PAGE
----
The underlying cause of inflammatory bowel disease (IBD) is not known at present. While food choice doesn’t induce IBD, it can affect some disease symptoms, so it does matter what you eat. If you’re affected by IBD, aim to become knowledgeable and ‘nutritionally’ fit. Since food tolerance is a very individual experience, we’ve outlined some dietary guidelines and suggestions, rather than rules, below. These may or may not work for you. So how do you figure out what’s going to work for you? Experiment! Try introducing or removing foods from your diet for about a week and watch for good or bad results. Dietitians call this process “DAT,” for diet as tolerated. By using this process, you become the expert on your own diet.
You may also want to try keeping a food diary to help you identify particular food sensitivities. It’s easy to do. Use a small notebook or binder to keep track of your meals, listing specific ingredients, portions, time of day, and the condition under which the meal or snack was eaten (e.g. ‘on the go,’ at home at the table, in a restaurant). Also, keep track of any bowel symptoms you might have. Women may also want to note where they are in their menstrual cycle.
Things to look out for that may be causing you problems
Generally, when your disease is in an active state, high fibre foods are not recommended since they may scratch or irritate your bowels as they move through them. Sometimes, bulky, fibrous foods could contribute to an intestinal blockage, especially if you are prone to strictures. When not experiencing active disease, you may be able to gradually increase the fibre in your diet.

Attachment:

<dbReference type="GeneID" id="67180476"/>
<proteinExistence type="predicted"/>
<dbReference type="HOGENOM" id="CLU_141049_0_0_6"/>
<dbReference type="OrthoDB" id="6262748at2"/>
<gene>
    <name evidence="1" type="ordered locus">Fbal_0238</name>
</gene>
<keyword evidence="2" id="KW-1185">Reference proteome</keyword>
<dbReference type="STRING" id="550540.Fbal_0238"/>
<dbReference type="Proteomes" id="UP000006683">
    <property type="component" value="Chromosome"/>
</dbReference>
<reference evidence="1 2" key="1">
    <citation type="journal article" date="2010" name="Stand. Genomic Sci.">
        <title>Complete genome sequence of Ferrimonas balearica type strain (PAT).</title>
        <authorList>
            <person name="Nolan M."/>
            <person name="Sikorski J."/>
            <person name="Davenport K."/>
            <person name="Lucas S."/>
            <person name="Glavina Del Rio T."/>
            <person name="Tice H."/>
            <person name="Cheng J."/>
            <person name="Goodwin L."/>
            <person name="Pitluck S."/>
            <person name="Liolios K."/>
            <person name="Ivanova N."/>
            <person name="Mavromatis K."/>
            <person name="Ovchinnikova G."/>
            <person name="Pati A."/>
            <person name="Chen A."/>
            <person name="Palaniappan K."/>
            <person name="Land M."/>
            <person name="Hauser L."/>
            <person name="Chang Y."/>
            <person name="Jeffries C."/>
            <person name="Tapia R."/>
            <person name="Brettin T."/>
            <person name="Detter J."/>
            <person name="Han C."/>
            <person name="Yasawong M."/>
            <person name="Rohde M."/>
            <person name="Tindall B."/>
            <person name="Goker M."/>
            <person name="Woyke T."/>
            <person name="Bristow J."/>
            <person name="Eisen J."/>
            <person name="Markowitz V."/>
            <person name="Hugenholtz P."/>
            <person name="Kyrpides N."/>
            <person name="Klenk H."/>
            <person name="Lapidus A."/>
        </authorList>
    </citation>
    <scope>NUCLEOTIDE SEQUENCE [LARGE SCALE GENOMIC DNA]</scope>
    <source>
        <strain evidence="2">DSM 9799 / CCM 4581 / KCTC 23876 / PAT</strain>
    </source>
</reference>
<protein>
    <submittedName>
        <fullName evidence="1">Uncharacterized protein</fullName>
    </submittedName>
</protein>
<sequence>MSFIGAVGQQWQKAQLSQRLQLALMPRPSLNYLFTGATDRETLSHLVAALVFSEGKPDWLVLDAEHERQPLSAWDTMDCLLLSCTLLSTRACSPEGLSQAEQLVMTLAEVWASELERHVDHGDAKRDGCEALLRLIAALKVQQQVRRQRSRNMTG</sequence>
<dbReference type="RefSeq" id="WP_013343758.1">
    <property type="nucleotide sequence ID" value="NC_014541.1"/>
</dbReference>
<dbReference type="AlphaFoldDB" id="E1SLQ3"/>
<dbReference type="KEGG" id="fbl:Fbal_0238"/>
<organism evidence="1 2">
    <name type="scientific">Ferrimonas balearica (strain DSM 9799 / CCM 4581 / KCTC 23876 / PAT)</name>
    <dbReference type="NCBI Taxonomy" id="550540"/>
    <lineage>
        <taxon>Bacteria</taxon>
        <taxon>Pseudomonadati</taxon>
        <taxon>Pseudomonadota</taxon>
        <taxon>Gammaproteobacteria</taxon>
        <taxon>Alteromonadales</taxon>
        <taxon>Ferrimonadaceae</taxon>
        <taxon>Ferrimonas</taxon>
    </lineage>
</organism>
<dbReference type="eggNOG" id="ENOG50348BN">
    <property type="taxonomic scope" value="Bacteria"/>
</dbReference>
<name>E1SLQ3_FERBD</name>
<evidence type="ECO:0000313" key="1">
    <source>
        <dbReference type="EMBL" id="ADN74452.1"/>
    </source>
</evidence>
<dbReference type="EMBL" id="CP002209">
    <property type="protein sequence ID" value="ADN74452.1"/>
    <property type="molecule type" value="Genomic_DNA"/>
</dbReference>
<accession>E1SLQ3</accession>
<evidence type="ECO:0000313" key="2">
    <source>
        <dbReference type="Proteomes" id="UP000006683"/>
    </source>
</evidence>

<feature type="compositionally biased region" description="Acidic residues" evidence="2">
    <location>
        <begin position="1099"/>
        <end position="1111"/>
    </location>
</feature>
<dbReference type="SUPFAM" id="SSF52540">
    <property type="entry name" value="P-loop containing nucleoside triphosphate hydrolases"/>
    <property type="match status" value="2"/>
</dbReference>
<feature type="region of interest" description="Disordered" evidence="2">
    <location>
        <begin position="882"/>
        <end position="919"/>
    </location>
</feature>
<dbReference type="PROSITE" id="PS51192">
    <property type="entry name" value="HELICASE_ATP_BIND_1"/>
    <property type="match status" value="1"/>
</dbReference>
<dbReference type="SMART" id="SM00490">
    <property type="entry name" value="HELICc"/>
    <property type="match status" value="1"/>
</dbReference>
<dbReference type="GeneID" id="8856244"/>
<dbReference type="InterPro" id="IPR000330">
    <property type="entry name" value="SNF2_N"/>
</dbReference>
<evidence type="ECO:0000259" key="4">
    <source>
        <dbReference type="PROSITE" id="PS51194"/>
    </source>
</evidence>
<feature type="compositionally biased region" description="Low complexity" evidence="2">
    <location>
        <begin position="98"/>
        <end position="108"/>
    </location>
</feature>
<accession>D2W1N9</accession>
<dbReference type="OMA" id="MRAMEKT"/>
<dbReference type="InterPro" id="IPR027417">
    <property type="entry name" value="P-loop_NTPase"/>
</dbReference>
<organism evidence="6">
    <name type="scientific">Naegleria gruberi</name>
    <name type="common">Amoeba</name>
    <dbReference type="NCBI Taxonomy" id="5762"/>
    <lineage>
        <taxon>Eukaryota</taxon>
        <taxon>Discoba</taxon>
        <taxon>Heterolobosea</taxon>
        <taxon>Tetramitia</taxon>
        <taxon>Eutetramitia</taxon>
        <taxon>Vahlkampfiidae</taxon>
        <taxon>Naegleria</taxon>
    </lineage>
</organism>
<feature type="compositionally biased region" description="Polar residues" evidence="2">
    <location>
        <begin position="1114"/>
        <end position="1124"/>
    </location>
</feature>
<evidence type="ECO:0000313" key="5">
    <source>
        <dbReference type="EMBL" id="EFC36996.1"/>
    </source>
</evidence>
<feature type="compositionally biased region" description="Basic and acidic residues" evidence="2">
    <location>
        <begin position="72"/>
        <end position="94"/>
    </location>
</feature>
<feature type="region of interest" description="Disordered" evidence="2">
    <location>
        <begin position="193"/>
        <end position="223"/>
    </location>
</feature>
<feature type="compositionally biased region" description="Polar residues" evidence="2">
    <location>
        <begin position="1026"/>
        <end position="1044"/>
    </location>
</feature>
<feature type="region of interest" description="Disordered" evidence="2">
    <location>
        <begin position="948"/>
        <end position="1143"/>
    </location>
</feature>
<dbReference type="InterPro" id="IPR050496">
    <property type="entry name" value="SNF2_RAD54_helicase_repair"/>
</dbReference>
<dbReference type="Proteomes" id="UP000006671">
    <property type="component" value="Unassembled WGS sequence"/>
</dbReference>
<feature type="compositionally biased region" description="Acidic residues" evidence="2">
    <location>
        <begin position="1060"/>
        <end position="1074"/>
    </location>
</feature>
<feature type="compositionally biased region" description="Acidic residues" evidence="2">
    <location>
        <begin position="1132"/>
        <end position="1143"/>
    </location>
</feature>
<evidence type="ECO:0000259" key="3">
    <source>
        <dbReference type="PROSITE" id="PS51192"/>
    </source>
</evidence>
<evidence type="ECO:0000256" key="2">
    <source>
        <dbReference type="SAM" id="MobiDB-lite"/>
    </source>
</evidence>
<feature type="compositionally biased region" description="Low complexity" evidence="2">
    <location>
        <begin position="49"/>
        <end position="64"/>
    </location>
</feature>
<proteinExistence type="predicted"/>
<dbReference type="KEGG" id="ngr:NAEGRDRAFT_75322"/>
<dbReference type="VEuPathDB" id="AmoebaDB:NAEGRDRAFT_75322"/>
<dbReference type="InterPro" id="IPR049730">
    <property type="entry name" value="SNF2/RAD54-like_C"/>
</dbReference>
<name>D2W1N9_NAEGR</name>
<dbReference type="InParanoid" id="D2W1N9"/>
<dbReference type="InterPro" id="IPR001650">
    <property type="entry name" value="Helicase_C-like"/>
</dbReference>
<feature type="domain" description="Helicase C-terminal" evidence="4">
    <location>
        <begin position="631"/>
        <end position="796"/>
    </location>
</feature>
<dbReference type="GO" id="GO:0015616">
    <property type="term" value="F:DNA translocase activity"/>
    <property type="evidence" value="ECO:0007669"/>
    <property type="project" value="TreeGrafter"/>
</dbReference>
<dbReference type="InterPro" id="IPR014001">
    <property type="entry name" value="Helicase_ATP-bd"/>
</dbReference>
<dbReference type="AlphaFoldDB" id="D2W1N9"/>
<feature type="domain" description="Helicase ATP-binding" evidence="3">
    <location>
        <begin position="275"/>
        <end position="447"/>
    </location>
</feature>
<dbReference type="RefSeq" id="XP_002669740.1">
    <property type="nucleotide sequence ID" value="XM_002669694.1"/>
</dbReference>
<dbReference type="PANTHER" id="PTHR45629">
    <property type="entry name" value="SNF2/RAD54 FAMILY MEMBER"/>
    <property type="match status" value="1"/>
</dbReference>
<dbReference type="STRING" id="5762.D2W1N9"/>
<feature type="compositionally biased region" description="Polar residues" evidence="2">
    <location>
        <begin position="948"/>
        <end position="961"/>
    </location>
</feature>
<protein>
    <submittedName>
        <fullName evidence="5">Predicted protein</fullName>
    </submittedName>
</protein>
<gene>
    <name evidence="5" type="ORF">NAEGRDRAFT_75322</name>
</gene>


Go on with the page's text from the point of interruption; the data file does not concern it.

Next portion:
High fibre foods you may want to avoid:
- Nuts and seeds, including berries with seeds such as strawberries and raspberries
- Sesame seeds – if you’re eating a burger at a restaurant and the buns have sesame seeds, ask for yours to be served with two bun bottoms
- Say goodbye to irritating popcorn and corn
- Eliminate the tough outer skins on vegetables such as potato, squash, eggplant, tomato, or cucumber
More about fibre:
- Learn about fibre as you may need a fibre-reduced diet while in a disease flare up state – some low-fibre food choices include peeled apples, plain bagels, and peeled potatoes
- Alternatively, the addition of a commercial fibre supplement may be just what you need to ensure your bowel stays healthy, even with IBD – ask your physician what your particular situation requires
To reduce intestinal gas and its associated bloating and discomfort, try the following:
- Avoid gas-producing foods such as beans, cabbage, and broccoli, but only if they are a problem for you – you don’t want to eliminate too many foods or you will not have a balanced diet
- Avoid sipping hot drinks, sucking on candies, smoking, or gum chewing, in order to reduce ingested or swallowed air
Tips to ensure you get adequate nutrition:
- If you’re on a very restricted diet, then talk to your doctor about supplementation with a daily multi-vitamin
- Make sure you’re getting adequate protein, as your body needs this to heal
- If you are taking immunosuppressants, such as azathioprine (Imuran®), cyclosporine, mercaptopurine (6-MP) (Purinethol®), and methotrexate sodium (Rheumatrex™), then consider bottled water to eliminate any possible germs you don’t need, keeping in mind that bottled water can contain high levels of bacteria if it’s been opened, even when refrigerated